Helena Agri-Enterprises, LLC v. Great Lakes Grain, LLC, No. 20-1671 (6th Cir. 2021)

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Justia Opinion Summary

Through several corporations, members of the Boersen family have farmed in Michigan for several generations. After 2016's poor crop, their corporate entities could not cover their debts. One creditor, Helena, obtained a nearly 15-million-dollar judgment against the Boersen entities and family members who ran them. Much of the farm equipment was repossessed and, unable to obtain financing, the Boersens discontinued farming until 1999, when family members Stacy and Nick formed new entities, secured financing to lease the land and remaining equipment, and resumed farming. Because the original defendants could not pay their debt, Helena sued Stacy and Nick and their new companies.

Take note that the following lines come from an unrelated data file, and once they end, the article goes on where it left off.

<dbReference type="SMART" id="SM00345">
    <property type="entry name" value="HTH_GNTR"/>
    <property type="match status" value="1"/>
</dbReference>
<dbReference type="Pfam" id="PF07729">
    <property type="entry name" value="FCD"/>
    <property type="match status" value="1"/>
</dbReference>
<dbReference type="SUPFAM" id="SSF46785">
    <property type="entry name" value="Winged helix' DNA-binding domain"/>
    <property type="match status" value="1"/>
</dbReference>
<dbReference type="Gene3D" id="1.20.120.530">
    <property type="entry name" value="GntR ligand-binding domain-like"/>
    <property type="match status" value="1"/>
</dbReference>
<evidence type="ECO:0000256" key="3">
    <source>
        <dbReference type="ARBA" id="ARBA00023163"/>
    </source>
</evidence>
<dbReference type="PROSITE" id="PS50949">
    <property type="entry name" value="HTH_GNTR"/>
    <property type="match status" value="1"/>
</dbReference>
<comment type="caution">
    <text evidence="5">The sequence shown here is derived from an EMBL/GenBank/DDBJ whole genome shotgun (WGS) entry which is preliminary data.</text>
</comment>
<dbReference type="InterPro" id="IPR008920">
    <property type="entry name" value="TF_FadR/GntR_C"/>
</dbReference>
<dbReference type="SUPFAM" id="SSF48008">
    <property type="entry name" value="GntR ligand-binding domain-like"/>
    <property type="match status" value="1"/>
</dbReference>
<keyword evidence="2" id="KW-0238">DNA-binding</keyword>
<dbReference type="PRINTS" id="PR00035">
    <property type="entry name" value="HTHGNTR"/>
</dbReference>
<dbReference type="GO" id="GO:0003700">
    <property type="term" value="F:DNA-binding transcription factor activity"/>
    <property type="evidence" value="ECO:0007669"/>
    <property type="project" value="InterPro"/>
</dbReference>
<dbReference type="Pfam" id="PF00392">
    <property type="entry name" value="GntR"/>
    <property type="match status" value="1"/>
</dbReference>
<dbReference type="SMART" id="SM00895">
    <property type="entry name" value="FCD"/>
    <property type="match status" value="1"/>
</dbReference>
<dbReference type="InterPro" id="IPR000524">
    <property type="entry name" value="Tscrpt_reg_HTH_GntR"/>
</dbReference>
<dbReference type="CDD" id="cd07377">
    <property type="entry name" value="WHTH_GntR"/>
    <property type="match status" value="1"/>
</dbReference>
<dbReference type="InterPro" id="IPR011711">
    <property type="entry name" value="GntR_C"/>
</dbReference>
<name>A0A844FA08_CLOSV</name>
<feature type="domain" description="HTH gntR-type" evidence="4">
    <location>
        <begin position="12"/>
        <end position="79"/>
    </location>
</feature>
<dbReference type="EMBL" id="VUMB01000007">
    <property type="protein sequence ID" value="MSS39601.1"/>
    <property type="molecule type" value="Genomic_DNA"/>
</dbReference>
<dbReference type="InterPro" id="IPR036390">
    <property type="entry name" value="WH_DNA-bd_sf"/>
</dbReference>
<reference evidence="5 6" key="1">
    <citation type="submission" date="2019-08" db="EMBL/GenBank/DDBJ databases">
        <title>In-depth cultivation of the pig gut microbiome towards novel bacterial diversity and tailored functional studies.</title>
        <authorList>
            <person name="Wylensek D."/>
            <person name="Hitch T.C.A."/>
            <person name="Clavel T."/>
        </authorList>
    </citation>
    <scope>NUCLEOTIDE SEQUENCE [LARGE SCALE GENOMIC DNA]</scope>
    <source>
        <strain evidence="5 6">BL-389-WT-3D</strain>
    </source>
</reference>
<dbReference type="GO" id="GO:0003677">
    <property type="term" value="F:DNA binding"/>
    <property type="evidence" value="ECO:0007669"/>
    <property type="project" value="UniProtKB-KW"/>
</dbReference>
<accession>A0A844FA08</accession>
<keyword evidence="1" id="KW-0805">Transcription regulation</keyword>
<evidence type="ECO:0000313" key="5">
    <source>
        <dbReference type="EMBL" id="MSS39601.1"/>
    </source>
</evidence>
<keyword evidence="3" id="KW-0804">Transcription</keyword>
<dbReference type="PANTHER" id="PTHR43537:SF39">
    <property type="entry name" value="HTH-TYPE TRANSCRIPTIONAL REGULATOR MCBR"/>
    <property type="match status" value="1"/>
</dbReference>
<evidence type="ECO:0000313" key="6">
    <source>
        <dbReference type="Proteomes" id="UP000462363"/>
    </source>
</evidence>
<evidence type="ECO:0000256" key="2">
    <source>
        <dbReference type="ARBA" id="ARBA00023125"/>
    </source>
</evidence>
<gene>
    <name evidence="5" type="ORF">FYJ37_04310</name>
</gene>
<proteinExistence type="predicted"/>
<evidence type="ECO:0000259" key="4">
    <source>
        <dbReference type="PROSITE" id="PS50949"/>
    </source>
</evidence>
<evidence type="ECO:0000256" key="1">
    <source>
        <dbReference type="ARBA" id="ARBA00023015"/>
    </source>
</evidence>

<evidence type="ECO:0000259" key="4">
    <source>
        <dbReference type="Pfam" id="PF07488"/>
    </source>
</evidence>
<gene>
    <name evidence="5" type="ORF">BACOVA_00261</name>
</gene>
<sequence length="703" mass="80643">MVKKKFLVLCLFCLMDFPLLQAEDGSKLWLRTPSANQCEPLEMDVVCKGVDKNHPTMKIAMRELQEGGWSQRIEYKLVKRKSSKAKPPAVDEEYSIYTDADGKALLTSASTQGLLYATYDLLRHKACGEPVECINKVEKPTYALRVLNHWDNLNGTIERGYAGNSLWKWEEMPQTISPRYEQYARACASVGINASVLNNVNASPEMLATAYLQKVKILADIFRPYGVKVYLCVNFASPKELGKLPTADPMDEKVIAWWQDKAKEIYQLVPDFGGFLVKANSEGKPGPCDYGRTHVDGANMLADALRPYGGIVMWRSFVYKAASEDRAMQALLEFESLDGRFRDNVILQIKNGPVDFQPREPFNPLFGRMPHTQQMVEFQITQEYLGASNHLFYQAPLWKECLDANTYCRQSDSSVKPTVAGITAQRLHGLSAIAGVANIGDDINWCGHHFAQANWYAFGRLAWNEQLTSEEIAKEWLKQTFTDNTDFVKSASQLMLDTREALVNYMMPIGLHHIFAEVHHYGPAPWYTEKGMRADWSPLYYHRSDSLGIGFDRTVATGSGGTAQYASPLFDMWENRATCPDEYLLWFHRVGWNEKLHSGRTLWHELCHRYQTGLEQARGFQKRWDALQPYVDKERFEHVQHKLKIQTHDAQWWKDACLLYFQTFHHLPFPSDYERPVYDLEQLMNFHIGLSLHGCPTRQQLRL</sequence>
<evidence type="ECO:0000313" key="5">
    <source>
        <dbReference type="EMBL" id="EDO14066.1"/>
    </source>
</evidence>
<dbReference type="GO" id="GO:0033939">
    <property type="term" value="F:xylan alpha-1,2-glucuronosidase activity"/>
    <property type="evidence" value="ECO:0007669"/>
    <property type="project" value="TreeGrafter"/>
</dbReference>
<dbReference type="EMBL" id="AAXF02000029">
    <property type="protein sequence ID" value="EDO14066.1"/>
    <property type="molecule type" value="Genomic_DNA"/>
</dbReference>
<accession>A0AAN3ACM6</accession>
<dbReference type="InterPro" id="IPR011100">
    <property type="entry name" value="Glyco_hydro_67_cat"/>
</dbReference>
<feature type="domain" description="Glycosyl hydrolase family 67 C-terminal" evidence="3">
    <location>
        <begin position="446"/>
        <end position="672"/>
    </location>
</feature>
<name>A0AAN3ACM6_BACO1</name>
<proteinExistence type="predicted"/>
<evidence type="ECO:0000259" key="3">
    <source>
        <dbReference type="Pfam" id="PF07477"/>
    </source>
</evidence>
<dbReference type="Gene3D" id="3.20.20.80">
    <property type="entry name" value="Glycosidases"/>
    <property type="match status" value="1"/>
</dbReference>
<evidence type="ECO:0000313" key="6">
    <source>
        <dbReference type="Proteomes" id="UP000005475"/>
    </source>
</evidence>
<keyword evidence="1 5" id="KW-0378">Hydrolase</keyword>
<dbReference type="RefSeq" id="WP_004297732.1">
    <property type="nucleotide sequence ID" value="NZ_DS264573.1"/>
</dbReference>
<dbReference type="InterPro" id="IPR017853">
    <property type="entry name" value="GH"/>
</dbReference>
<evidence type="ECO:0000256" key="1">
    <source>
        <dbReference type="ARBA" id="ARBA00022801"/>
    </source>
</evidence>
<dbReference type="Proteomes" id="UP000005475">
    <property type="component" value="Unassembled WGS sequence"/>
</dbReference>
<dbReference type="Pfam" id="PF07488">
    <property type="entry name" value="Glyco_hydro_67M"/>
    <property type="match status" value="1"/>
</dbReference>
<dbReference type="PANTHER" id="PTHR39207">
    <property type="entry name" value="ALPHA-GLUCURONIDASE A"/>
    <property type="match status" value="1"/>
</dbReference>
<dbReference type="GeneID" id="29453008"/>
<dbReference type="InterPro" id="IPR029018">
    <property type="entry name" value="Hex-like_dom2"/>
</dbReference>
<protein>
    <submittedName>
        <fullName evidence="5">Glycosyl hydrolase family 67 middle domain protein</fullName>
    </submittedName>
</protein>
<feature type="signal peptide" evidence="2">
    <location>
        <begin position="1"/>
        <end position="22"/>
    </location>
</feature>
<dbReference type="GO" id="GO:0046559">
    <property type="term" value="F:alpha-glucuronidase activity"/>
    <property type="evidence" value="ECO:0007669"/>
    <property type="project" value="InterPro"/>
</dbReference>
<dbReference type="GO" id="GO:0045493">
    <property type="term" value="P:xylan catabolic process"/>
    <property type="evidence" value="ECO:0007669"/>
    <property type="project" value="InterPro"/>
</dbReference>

The Sixth Circuit affirmed summary judgment in favor of the defendants. The leases do not transfer the debtors’ assets; none of the involved entities owes any money to Helena. Stacy and Nick’s use of the family farm’s production history to obtain crop insurance does not constitute a “transfer of assets.” Neither Stacy nor Nick was an owner, manager, or shareholder of any of the Boersen entities covered by the judgment; no Boersen legacy owner or guarantor serves as an officer of or is otherwise employed by, either new company. No original Boersen defendant received anything of value from the new companies other than fair market value payments on leases. Nor was either new company used to commit a wrong against Helena.